The European Central Bank launches its ‘no taper’ taper, why the taper poses a headwind for equities and risk assets more generally as we move into 2022 and weaker H1 planning permission data hint at slower housing completions next year. All these stories and more are covered in this week’s insights update from BlackBee
In recent weeks we’ve discussed just how vital continued Quantitative Easing is to investor sentiment in a variety of markets. Last week’s monetary policy meeting at the ECB exemplified how sensitive central bankers are about weaning investors off Quantitative Easing. Despite the ECB agreeing to slow the pace of its asset purchases, President Christine Lagarde insisted this wasn’t a taper. Whatever about the nuance of ECB language, in our view this is the start of what will probably be a long drawn out taper to preserve the bank’s support for the economy and investment market stability.
Interestingly, there was a slight shift in the ECB’s tone about inflation going forward. Its inflation forecasts were upgraded across the board and contrary to its July meeting President Lagarde hinted that price pressures (i.e. inflation) could be more persistent than previously thought. This one could be one to watch in the context of this year’s debate around whether the uptick in inflation is persistent or temporary.
One can see why the inflation debate behind the scenes at the ECB could be getting more complex. Following on from the German inflation print hitting its highest level since 1993 earlier this month, Irish prices rose by 0.6% in August meaning that the annual inflation rate last month hit its highest since 2011 (see this week’s Chart of the Week). This is squeezing households’ purchasing power and also creates a huge problem for Irish savers who are now earning negative returns after inflation!
Equity markets slipped back last week with the main factor being taper chatter. As well as the ‘non taper’ taper announced by the ECB (noted above) St. Louis Fed President James Bullard also told the Financial Times last week that US monetary tapering “will get going this year”, echoing earlier comments from Dallas Fed President Robert Kaplan. From an equity market perspective it is fair to say that the tapering of Quantitative Easing around the world is not the same as increasing interest rates. Furthermore, we believe the time gap between tapering and first increases in interest rates will be a long one – as an example, in the last US monetary policy cycle the first interest rate increase from the US Fed came over two years after the end of its QE taper. However the slow tightening of financing conditions that will accompany tapers from the various central banks will represent a headwind for equities and risk assets more generally as investors head into 2022.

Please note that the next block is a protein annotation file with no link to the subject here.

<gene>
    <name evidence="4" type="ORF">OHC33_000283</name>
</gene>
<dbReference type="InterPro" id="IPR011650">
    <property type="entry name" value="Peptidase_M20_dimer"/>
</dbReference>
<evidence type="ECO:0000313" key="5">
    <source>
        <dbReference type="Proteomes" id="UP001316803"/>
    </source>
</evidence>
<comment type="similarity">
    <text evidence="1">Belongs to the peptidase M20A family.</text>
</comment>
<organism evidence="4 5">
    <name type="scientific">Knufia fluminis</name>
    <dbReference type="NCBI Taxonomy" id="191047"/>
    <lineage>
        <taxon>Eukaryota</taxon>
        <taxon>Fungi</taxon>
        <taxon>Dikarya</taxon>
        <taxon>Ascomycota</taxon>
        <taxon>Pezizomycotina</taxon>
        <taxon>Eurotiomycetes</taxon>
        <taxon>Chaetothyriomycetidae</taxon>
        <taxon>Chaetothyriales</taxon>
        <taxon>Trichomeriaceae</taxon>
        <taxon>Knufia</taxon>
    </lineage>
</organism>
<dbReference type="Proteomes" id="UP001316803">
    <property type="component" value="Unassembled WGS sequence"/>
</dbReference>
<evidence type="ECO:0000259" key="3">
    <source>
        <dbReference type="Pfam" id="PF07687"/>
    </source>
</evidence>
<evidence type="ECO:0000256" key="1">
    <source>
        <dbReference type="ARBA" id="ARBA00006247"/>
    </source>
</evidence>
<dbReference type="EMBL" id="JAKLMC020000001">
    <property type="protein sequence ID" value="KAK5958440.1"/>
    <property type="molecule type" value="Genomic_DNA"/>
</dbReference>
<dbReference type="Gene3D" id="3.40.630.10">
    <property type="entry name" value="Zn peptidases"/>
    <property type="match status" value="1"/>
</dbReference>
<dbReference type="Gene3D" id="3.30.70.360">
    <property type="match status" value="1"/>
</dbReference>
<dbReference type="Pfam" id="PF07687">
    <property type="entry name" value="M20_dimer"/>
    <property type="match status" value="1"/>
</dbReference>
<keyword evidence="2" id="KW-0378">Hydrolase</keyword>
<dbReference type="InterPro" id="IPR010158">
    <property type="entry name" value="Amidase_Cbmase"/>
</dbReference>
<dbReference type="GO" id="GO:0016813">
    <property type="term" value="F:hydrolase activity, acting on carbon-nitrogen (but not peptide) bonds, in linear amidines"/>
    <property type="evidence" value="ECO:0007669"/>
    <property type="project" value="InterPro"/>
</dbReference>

Sovereign government bond markets were caught in something of a tug of war last week between taper comments (pushing bond yields higher) and continued softer than expected economic data readings (pulling bond yields lower). All in all the result was a largely unchanged week for government bonds. In the credit space moves in investment grade, high yield and emerging market bonds were fairly muted, not helped by the softer backdrop for other risk assets.
On the whole commodities were little changed last week. In the oil market China responded to OPEC+’s unwillingness to ramp up supply by announcing that it would release barrels from its strategic reserves, a factor which resulted in a fairly topsy turvy performance over the week. Meanwhile returns in the metals space were quite mixed, reflecting the softer tone across markets overall in the period.
Commercial Real Estate – Office recovery set to get underway in H2 according to HWBC
Independent property firm HWBC published its first half review of the Irish office market last week. Not surprisingly the take up off office space declined by 81% in the 12 months to the end of June considering the lockdown conditions that were a feature of the Irish economy over the period. Prime rents in Dublin softened by 7% in Dublin to a five year low although this fall in rents was fairly modest compared to previous downturns in the Dublin office market. Looking forward it foresees office demand beginning to normalise from the second half of this year onwards with rents stabilising and beginning to grow again in 2023.
Housing – Weaker Planning Permissions visible in H1
The CSO last week produced data for planning permissions in the first half of 2021, showing them to be 15% lower compared to the same period in 2020. Of the permissions granted the majority were for apartments which is more and more becoming the norm as household density in Ireland trends lower over time. Over time planning permission numbers are a good predictor of housing completions so the data does suggest that any improvement in completion numbers over the next year or so will be slow and gradual, adding to the grinding upward pressure on house prices which we are seeing at present.